And my favourite track is “Roads”. Just listen to it and let the moods take you on whatever road you want to go on.

Machine Head

“Circle The Drain” is released as an acoustic track.

This all comes down to Robb Flynn doing his acoustic drinking podcast series each Friday. Each week he covered songs and always did a few Machine Head songs as well. The fans liked em, so the fans encouraged him to release some officially and here we are.

Part 3 coming up.

Standard
Classic Songs to Be Discovered, Derivative Works, Influenced, Music, My Stories, Unsung Heroes

October – Part 1

It’s gonna be a busy month catching up on posts and reading other posts. Normally at the end of each month (for this year only), I’ve been posting my “best off” for the month.

These October posts are a bit late, but it’s been fun getting into em and allowing music to lift my mood.

The Night Flight Orchestra

A two song release from one of my favourite bands at the moment. There new take on old sounds has been dominating my headspace since the debut album came out, 8 years ago.

“Impossible” and “Reach Out” are the songs at the moment.

As soon as the rock funk disco feel of “Impossible” kicks in, I’m hooked.

Put it on, lay back and let the sounds wash over you.

For “Reach Out”, it just sounds like a song from the early 80’s and the mind goes away to that time, in my bedroom, taping the songs from radio stations.

Smith And Myers

Brent Smith is one of the best rock singers going around. Shinedown is the main muse for Smith And Myers and in between, they get together and rock out acoustically.

It started off as a covers project based on fan requests for YouTube video releases only and it has morphed into a full fledge original song project. In 2020, we get “Volume 1” and “Volume 2”.

“Not Mad Enough” kicks off “Volume 1” and it could have been on a Shinedown album. That Chorus is arena rock quality. “Rockin’ in the Free World” from Neil Young becomes a soulful piano ballad.

“The Weight of It All” is brilliant and “Panic!” has this modern pop vibe which Smith does a stellar job keeping up with and just rocking out with it. “Never Tear Us Apart” is a great INXS song and Smith/Myers do a great job covering it in acoustic format.

“Coast to Coast” rocks as hard as it can in an acoustic setting. “Valerie” is a Mark Ronson and Amy Winehouse cover song but it’s the George Michael “Faith” guitar riff that gets me interested.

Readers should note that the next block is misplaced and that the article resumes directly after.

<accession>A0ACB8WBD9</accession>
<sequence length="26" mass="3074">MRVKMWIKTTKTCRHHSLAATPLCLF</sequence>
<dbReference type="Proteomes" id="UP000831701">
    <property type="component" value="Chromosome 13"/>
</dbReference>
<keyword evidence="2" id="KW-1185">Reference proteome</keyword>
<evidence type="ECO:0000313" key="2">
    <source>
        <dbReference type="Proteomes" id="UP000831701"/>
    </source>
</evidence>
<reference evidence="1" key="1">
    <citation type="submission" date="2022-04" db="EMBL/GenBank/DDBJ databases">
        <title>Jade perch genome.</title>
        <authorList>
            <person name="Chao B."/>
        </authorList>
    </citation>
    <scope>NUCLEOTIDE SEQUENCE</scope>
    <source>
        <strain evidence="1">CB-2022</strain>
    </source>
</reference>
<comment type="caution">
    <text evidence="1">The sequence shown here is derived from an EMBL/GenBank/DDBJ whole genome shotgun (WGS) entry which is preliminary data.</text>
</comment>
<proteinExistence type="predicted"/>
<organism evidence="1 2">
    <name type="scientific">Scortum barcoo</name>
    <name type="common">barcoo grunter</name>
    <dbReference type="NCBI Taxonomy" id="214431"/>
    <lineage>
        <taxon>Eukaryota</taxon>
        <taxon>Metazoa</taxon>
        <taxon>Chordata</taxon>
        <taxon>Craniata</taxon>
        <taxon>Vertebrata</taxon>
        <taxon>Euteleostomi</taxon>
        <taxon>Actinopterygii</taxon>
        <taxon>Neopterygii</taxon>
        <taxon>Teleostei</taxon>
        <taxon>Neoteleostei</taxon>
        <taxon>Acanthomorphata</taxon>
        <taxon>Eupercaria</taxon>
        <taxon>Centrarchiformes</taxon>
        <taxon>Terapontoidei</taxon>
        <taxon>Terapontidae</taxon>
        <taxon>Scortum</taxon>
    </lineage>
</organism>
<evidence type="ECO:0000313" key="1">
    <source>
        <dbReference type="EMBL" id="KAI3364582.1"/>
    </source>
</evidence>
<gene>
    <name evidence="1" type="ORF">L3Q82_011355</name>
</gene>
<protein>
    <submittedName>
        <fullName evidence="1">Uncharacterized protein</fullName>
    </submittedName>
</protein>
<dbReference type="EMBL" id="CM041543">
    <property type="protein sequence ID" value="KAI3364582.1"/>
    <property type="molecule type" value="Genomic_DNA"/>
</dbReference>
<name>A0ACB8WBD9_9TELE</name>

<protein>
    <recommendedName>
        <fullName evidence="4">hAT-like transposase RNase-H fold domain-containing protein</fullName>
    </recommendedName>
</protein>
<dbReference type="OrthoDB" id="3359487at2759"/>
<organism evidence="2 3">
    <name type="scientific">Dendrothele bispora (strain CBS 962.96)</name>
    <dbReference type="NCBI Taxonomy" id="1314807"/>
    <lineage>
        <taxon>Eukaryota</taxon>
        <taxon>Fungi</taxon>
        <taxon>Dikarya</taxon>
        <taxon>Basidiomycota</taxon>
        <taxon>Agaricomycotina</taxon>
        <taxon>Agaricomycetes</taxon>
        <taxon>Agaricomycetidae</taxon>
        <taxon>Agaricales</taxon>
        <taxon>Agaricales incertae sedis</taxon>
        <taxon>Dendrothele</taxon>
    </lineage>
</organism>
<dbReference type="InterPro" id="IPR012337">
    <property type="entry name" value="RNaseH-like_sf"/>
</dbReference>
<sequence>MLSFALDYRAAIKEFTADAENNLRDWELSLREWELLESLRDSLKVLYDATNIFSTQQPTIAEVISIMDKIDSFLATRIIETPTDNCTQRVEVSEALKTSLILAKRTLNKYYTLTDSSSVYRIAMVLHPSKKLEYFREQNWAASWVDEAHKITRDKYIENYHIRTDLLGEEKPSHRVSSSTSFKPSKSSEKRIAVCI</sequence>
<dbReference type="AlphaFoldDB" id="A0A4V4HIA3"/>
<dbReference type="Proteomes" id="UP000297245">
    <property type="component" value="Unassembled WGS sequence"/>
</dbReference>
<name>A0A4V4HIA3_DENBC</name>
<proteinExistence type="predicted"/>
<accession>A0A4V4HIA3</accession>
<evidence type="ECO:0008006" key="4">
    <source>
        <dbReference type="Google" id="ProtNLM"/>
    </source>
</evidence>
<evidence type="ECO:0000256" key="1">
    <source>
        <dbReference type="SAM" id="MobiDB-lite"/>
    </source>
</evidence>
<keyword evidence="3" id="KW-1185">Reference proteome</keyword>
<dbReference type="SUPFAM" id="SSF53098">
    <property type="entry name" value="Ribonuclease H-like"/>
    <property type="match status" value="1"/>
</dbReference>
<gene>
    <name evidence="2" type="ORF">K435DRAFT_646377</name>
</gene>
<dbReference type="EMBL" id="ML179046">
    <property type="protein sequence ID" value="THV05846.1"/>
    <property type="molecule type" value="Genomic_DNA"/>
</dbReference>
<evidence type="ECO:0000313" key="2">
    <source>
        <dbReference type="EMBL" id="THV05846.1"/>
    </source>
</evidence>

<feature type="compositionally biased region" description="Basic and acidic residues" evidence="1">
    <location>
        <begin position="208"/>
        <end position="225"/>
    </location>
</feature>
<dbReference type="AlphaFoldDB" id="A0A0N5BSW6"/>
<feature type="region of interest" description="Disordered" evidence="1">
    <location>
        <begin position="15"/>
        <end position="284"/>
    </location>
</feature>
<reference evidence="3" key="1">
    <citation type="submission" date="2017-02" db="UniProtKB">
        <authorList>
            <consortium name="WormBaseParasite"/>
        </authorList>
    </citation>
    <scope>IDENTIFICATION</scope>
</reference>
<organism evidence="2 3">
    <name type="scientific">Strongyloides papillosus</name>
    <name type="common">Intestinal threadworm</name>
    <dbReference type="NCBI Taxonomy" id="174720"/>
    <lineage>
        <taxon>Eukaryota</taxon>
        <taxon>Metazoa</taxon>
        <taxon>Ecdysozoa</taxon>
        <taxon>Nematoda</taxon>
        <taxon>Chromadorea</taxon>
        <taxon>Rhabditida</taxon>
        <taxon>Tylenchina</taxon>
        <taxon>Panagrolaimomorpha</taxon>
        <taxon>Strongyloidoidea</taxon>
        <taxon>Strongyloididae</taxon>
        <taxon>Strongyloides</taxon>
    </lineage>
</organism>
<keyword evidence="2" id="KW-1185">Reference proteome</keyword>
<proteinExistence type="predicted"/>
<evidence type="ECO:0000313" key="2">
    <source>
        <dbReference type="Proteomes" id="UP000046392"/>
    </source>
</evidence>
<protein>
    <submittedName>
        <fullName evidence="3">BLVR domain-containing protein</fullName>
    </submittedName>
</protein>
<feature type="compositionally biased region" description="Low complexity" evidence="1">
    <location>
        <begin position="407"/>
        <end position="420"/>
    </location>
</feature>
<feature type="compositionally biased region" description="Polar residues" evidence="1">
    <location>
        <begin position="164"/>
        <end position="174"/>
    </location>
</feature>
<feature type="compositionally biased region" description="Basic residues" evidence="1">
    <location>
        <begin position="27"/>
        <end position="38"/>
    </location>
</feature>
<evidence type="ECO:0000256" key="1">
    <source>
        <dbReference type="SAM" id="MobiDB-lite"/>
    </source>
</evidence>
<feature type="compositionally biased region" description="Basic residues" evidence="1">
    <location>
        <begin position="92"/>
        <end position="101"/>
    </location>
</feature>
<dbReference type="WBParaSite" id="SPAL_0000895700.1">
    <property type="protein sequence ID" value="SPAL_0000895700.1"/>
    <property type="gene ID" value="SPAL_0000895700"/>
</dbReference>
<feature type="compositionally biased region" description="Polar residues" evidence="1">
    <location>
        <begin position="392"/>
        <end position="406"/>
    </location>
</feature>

“Since You Were Mine” is a soulful piano ballad. It’s in the same category as “Call Me” from Shinedown. And “Volume 1” closes with “Unchained Melody”, a cover from The Righteous Brothers. It was sort of like a forgotten song, until the movie “Ghost” with Patrick Swayze and Demi Moore brought it back into the public conversation. And its remained there ever since.

“Bad at Love” was one of the first songs written for this project and it kicks off “Volume 2”. It’s got this Tracy Chapman “Fast Cars” musical vibe, and a Smith vocal melody which is catchy. “Bad Guy” is a Billie Eilish cover and I like it when artists cover songs from artists that are not in their genre. This one has this flamenco feel and it works.

“New School Shiver” is basic hard rock, with a bluesy like acoustic riff and an addictive vocal melody. Then its “Sledgehammer” time, a Peter Gabriel cover. I was a bit over this song as it was so overplayed in Australia and the film clip which had state of the art tech at the time in it. But a good song is a good song and a good song will always translate well to the acoustic format, which in this case, it does. Suddenly, I feel like it’s a Bad Company song.

“Rebel Yell” feels weird to hear it as a piano ballad but it works. “Like You Never Left” feels like a Tonic song. “Losing My Religion” would make R.E.M proud. “One More Time” is this bluesy soul rock tune which needs to be heard and the “Volume 2” closes with “Don’t Look Back in Anger” from Oasis.

Deftones

I’m a fan of their earlier albums and because of that early fandom, I keep checking out the other releases. And each album has a few tracks that get me to pick up the guitar and lock into the groove they create.

And it’s “Ohms” on this album that has the riff with the groove that gets me interested.

Trishula

I knew nothing about this band except that their album cover appeared on a website called rockreport.be and I thought I would do something I haven’t done in ages.

Check out an album based on the album cover.

And I liked it.

Its melodic hard rock the way I like it.

The album is called “Time Waits For No Man”.

So I went digging.

From the UK, formed by guitarist Neil Fraser who got Jason Morgan as the vocalist. They both appeared in other hard rock bands before this, but none of em come to mind.

This is their second album.

“Fallen Hero” is like Lou Gramm on vocals with a bit of Survivor thrown in and some tasty melodic rock.

“I Want It All” sounds like it came from a Malmsteen album either “Odyssey” or “Eclipse”. The song “Judas” comes to mind. Actually “Iron Eagle” also comes to mind.

“Hear No Evil” has that Kashmir ascending progression, which David Coverdale used on “Judgement Day” and it’s that song which comes to mind. It’s a save and add to a playlist.

“The Border” reminds me of Magnum and 80’s era Bad Company. If you want your DLR Van Halen fix, then check out “Knocked Down”.

“Every Time We Touch” is a ballad, but it rolls along in a rocking way.

And finally, Neil Fraser was an unknown guitar player to me, but his guitar work on this album is excellent. He decorates the songs with precision, never overplaying and supplementing instead.

Atlas

This band also appeared on the rockreport.be website that Trishula appeared. So I thought, why not.